Lookup NU author(s): Dr Mary Tacchi,
Emeritus Professor Jan Scott
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© 2019 John Wiley & Sons A/S. Published by John Wiley & Sons LtdBackground: Clinical staging models describe where an individual exists on a continuum from asymptomatic at-risk states (Stage 0) through to established late-stage disease (Stage 4). We applied this framework to systematically assess evidence for any associations between objectively assessed cardiorespiratory fitness (CRF) and stage of psychosis. Method: Nine electronic databases were searched for relevant publications from inception until October 31, 2019. Pooled effect sizes (Hedges’ g and 95% confidence intervals (95% CI)) were estimated for differences in CRF for studies that reported mean oxygen uptake (max, peak, or predicted VO2 in ml/kg/min). Results: Thirty-eight studies were eligible. Findings indicated that suboptimal CRF can be present at Stages 0 and 1. Meta-analyses of 22 studies demonstrated that CRF was significantly reduced in individuals classified between Stages 1 and 4 compared with matched or general population controls (g = −0.93; 95% CI −1.14, −0.71). Mean VO2 was decreased by 28% in Stage 4 compared with Stage 1 (34.1 vs. 24.66 ml/kg/min); the largest effect size for CRF reduction was reported between Stages 2 and 3 (g = −1.16; 95% CI −1.31, −1.03). Conclusions: Although not identifying direct causal links between clinical stage and CRF, using this framework may enhance understanding of co-associations between mental and physical health markers across the entire spectrum of psychosis. Limitations include lack of research on CRF in Stages 0 and 1 alongside problems determining stage in some studies. However, impaired CRF is reported in emerging psychosis, supporting calls that early intervention programmes should address both mental and physical wellbeing.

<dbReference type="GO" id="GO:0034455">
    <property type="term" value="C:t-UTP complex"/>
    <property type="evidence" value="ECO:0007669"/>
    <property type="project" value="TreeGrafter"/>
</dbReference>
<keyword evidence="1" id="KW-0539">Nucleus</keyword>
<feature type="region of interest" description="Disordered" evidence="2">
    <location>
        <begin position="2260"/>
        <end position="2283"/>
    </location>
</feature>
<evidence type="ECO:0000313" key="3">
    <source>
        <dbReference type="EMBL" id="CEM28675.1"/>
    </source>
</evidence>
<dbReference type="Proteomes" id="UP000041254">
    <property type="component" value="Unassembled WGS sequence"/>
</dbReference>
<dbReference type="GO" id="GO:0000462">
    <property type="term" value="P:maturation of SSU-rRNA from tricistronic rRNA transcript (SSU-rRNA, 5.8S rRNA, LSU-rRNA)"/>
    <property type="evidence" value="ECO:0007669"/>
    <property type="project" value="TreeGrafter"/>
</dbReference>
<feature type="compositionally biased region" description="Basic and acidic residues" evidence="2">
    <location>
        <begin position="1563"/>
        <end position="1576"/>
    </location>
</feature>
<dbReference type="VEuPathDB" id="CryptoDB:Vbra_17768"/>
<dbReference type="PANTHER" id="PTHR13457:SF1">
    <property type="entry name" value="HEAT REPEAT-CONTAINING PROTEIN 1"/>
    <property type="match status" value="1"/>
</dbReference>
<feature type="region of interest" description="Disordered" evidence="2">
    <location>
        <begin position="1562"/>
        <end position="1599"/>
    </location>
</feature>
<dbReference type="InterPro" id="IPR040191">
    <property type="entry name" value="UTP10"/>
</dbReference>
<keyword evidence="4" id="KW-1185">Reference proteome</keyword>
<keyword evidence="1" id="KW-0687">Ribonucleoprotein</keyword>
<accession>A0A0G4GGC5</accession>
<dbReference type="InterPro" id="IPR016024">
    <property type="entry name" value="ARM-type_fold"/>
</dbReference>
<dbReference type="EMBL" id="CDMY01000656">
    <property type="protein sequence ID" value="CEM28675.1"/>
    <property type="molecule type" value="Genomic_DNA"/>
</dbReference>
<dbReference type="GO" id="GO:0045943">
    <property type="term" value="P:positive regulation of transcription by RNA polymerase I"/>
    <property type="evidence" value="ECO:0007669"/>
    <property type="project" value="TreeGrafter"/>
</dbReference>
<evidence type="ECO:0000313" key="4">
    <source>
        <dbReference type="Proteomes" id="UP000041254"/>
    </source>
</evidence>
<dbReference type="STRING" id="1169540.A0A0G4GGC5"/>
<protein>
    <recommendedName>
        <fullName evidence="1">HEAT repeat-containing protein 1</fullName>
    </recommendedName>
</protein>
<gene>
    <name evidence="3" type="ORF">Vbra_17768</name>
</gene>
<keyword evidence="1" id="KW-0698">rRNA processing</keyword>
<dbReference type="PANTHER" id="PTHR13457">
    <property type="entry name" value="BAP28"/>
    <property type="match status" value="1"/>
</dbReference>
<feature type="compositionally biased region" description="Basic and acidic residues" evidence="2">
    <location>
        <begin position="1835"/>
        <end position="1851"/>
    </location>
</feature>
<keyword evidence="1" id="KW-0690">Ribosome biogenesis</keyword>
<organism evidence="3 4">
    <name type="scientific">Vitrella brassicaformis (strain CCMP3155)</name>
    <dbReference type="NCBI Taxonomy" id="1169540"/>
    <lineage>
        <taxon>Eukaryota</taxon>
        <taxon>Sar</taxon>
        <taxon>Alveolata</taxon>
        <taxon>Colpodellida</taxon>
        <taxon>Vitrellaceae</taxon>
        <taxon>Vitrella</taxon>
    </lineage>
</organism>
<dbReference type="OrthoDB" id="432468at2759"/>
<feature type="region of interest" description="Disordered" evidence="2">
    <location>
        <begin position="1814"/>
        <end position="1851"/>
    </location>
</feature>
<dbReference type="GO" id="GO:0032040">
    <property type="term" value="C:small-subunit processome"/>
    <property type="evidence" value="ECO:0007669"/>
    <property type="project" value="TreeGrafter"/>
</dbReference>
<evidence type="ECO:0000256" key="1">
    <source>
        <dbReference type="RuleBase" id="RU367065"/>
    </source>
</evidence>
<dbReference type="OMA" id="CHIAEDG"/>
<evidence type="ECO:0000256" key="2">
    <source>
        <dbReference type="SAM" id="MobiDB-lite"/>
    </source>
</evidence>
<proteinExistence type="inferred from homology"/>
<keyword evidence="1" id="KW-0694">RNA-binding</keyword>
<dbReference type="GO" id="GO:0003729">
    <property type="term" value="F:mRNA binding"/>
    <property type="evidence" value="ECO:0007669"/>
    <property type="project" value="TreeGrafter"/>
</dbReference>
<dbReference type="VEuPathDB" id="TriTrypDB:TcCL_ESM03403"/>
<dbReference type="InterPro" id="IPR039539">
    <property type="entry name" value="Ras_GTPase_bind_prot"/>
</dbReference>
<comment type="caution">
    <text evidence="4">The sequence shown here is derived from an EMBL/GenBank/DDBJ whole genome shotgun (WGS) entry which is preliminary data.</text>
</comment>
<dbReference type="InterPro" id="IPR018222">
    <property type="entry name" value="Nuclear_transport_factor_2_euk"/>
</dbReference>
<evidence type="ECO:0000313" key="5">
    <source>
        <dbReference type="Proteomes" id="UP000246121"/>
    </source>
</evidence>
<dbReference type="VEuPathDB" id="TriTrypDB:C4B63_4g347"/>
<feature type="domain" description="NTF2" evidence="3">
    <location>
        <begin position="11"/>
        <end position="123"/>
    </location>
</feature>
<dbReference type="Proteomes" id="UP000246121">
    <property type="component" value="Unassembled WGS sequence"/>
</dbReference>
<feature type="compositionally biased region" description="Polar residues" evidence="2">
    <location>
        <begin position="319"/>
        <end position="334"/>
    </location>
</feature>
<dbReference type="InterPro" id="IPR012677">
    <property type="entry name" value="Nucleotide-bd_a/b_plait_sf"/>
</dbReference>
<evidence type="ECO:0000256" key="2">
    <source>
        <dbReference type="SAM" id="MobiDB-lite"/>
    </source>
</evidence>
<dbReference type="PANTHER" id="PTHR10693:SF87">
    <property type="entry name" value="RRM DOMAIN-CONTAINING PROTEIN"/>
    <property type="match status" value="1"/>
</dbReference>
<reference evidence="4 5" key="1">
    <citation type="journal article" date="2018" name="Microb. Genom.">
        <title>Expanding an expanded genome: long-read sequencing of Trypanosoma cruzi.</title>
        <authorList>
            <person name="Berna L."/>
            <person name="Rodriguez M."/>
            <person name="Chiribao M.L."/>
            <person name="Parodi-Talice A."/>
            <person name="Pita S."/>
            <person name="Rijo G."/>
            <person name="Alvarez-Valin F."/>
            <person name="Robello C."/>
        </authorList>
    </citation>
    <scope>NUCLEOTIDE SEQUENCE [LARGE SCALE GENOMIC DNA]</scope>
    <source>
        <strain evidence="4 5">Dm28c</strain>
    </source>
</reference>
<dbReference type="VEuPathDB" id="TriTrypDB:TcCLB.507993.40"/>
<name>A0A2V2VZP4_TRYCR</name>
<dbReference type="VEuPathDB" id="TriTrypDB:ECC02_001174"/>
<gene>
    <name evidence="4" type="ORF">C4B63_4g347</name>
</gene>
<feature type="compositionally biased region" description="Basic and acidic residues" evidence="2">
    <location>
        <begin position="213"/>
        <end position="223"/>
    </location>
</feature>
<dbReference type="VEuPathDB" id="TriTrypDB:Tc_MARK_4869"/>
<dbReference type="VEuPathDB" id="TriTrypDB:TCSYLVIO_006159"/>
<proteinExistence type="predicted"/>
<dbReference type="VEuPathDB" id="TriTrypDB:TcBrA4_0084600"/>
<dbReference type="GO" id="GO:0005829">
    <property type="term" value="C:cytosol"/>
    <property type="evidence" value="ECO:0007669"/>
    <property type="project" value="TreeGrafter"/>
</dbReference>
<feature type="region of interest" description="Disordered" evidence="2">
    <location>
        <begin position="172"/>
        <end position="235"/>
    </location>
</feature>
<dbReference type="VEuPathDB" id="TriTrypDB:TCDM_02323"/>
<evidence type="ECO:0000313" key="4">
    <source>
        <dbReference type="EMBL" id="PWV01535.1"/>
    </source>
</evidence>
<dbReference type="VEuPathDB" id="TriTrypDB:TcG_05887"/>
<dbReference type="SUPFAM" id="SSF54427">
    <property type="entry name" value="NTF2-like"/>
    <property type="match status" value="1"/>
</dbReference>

Author(s): Heggelund J, Vancampfort D, Tacchi MJ, Morken G, Scott J
Publication type: Review
Publication status: Published
Journal: Acta Psychiatrica Scandinavica
Issue: ePub ahead of Print
Online publication date: 23/10/2019
Acceptance date: 21/10/2019
ISSN (print): 0001-690X
ISSN (electronic): 1600-0447
Publisher: Blackwell Publishing Ltd
PubMed id: 31646608